It’s not fun being ill anymore

I used to love skiving off school for a week. Although conventionally shy and never the girl with hairbrush in hand, belting out Beyonce lyrics at pre-drinks, I excelled in the dramatic field when it came to feigning sickness. I would flounder from sofa to sofa, quivering with the unidentifiable flu and moaning softly every so often for the full effect. If anyone asked me if I was feeling well enough to return to school for the afternoon, I would just peer out from under the covers with quivering eyelids to communicate what a ludicrous idea that was. By Friday lunchtime I would have miraculously recovered and be fit and ready for any year 7 sleepovers or play dates gracing the weekend.

Unfortunately long term bouts of sickness and setting up semi permanent residence on the couch are no longer feasible. Life seems slightly more exciting than continuous episodes of Home & Away, or Antiques Roadshow (god bless daytime television). There’s also the matter of A Levels, and general life. So, come Sunday night I was fairly perturbed to be feeling ill. By Monday this had worsened, and I decided to take myself off to A&E since there was a murmured mention of appendix pain being isolated solely to the right of the stomach. I’ve been to A&E twice before and it’s always hideously exciting, sat on a squeaky plastic chair getting to ogle various degrees of fascinating injuries in the waiting room. On the first occasion, I snapped a glowstick and got an interesting amount of glow in the dark liquid in my eye (being quite young, I still can’t fully remember if I did this on purpose, to see if my eyes would glow in the dark, or if it was an honest mistake). On the second occasion I slit open my finger on a tin of cat food and the sight of flesh made me a little weak at the knees. This time I did have to drive myself, the true early stages of committed adulting starting to arise. However no one was fully pleased to see me as I wasn’t in any way near expiry. I got a tap on the wrist for taking the wrong sort of medication, asked pleasantly what I had eaten for lunch, reminded to drink enough water and take some fresh exercise. All and well I spent the rest of the evening under the covers bemoaning life and scrolling instagram continuously, hoping I would sleep off my pain. The next day followed suit, and come the following I dropped back in to the doctors to have some bloods taken.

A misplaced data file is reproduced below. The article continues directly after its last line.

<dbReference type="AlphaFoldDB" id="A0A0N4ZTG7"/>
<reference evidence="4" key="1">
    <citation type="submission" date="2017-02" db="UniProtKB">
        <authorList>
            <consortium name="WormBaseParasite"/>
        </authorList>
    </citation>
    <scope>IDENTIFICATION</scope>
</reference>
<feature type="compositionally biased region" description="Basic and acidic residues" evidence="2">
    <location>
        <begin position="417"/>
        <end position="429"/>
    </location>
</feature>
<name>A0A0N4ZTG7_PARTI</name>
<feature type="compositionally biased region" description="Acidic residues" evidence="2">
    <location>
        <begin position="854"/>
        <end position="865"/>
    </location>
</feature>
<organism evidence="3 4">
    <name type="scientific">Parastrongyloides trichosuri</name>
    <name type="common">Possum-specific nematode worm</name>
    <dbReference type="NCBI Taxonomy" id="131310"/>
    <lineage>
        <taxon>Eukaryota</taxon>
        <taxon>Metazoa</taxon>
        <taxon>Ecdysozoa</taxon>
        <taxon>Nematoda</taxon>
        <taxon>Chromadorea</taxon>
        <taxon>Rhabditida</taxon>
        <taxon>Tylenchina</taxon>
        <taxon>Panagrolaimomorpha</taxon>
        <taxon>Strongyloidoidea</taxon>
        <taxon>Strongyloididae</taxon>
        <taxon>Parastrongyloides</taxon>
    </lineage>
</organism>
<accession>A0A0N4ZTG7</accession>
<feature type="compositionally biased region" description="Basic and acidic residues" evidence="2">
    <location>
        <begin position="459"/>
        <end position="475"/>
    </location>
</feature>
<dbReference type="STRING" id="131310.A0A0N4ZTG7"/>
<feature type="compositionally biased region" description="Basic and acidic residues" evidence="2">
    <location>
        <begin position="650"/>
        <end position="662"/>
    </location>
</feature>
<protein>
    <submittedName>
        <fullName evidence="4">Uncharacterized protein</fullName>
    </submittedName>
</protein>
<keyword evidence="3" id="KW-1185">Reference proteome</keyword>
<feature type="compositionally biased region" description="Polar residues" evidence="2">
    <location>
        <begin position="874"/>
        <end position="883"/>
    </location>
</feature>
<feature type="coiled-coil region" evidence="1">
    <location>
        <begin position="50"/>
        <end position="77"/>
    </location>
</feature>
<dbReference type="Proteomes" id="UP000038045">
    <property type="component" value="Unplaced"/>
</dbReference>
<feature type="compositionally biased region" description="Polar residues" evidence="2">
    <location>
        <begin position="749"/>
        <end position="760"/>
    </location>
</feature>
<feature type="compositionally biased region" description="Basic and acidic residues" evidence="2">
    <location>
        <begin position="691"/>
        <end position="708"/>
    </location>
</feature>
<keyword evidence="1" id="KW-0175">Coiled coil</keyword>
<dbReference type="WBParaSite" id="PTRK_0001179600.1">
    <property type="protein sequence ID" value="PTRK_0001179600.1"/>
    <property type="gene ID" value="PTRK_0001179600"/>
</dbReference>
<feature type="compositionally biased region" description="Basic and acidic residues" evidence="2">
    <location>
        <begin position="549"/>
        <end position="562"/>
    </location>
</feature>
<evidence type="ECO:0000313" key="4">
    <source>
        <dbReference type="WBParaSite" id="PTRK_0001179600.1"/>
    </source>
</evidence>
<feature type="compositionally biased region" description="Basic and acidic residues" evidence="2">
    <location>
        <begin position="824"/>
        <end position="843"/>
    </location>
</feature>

I suppose I’m every doctors worst nightmare – before coming into your office I have scrolled WebMD thoroughly, and diagnosed myself with at least 5 possible illnesses, alongside covering all varying degrees of treatment and efficiency. My best true diagnosis to date was coming in to tell the doctor I had moo-co-co-lees. She looked at me a little perplexed, until I showed her my lips whereby I was left a little red faced when told that my pronunciation from online readings didn’t quite fit mew-co-seals, or rather mucoceles.

Anyway feeling considerably better after my GP visit I duly headed to the gym haven the next day, necked my preworkout and set about my deadlifts to receive a call stating that I may indeed have appendicitis. This mixed with a questionable amount of caffeine was indeed an interesting combination. Followed by my third doctors visit to the week, I was sat pleasantly in the waiting room when a nurse came, smiling cheerfully and attempted to insert a canula into my arm as routine procedure. This wasn’t quite what I had expected, having been told by my GP that it would just be a quick scan to make sure it wasn’t appendicitis (the quick scan turned out also to be not quite so quick, as there was a flurried explanation of cameras going into all sorts of holes). As it turned out I don’t have appendicitis (curse you WebMD), quite thankfully as I was nowhere near as sick as the poor people in the ward. I also avoided both scan and canula and left with only a slightly sore vein from another blood test.

Either way, I’m certainly quite thankful not to be plagued with appendicitis or anything more serious and have learned a lesson as not to glue myself to online self diagnoses at the slight ache or ailment.

(Once a hypochondriac always a hypochondriac).